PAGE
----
Experiment: Eliminating toast sweat / by Murray Hurps

Niles: Toast sweat?

Frasier: Yes, yes, it’s when you put a piece of hot toast on any surface, and it leaves droplets of dew behind. Haven’t you heard dad’s lecture on the evils of toast sweat? It’s the scourge of our times.


That heating a plate before putting toast on it will avoid the dreaded toast sweat.


  • Oven set to target temperature, then adjusted until 10 degrees celsius warmer than the target temperature, verified with a non-contact thermometer.
  • Plate allowed to warm for ten minutes.
  • Toast put into a pre-heated toaster and toasted to light brown via a timer setting.
  • Plate temperature checked, and if needed, removed slightly early to allow to cool to target temperature.
  • Temperature is checked again, photographed, and toast is placed immediately on the plate.
  • After exactly two minutes, toast is removed for evaluation and photographs.

Ambient temperature: 24 degrees celsius (75 fahrenheit), 80% humidity, closed room with no draughts.

Test 1, 24 degrees celsius (75 fahrenheit, ambient control test)

Plate moistness: 8/10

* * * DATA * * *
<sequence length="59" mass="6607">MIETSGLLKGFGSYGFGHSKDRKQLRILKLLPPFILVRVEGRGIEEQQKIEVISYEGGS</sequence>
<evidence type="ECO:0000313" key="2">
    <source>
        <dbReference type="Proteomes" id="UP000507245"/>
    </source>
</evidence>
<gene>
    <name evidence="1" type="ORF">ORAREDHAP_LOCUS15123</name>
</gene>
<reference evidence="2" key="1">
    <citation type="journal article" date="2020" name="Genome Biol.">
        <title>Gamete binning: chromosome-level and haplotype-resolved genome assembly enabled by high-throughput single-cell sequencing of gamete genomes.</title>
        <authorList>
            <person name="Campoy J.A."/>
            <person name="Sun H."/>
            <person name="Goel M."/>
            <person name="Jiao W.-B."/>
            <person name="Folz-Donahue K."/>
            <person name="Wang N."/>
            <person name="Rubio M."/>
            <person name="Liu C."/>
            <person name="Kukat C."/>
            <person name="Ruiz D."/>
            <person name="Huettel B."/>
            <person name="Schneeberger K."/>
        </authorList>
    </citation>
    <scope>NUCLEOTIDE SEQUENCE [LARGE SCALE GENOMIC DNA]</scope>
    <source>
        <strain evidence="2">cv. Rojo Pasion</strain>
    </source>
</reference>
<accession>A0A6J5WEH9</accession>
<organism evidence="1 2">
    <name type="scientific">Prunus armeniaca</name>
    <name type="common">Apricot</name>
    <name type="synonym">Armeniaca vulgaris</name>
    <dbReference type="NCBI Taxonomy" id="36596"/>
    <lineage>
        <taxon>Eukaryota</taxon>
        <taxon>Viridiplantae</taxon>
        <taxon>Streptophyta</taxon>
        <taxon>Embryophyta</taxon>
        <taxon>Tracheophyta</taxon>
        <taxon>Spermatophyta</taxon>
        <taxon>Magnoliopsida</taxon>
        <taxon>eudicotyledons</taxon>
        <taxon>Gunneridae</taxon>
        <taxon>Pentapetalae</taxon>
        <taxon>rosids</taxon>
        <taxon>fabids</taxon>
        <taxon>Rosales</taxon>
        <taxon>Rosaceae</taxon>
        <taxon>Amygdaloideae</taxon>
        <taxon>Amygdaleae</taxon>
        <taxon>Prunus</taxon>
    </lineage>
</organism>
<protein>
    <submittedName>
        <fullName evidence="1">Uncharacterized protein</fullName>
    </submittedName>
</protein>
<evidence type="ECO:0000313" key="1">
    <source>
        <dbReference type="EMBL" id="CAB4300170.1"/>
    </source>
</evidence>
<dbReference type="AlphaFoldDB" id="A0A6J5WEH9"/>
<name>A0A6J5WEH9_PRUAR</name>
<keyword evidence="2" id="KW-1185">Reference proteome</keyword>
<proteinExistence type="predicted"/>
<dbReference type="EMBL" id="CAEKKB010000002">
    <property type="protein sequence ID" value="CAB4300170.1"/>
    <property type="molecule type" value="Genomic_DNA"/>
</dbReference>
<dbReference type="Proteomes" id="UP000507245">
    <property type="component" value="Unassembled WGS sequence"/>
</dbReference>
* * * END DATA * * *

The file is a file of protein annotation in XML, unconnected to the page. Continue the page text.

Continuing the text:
Toast moistness: 8/10

Notes: Soggy.

Test 2, 40 degrees celsius (104 fahrenheit)

Plate moistness: 6/10

Toast moistness: 6/10

Notes: Toast had a slight curve, which influenced the result a little.  May expose another possible solution via curved toast slicing. Further investigation needed.

Test 3, 48 degrees celsius (118 fahrenheit)

Plate moistness: 7/10

Toast moistness: 5/10

Notes: Droplets much smaller than in first test. Toast felt ever so slightly moist, as if it were being eaten outdoors on a dewy morning.

Test 4, 53 degrees celsius (127 fahrenheit)

Plate moistness: 1/10

Toast moistness: 2/10

Notes: Almost no moisture on plate. Toast felt like it had just come from the toaster, only at a more finger-friendly temperature.  Needed butter.


Toast sweat can indeed be eliminated via gentle warming of the plate before serving, with 53 degrees celsius (127 fahrenheit) being the ideal temperature in these tests.

I have tentatively named this the Murray Temperature, and release this research for free in the hopes it benefits those affected.

As with any good test, more questions were raised than answered, and I look forward to further experiments when schedule and hunger allow.

For updates, follow @Murray, and please help spread the word (Twitter, Facebook, Google+).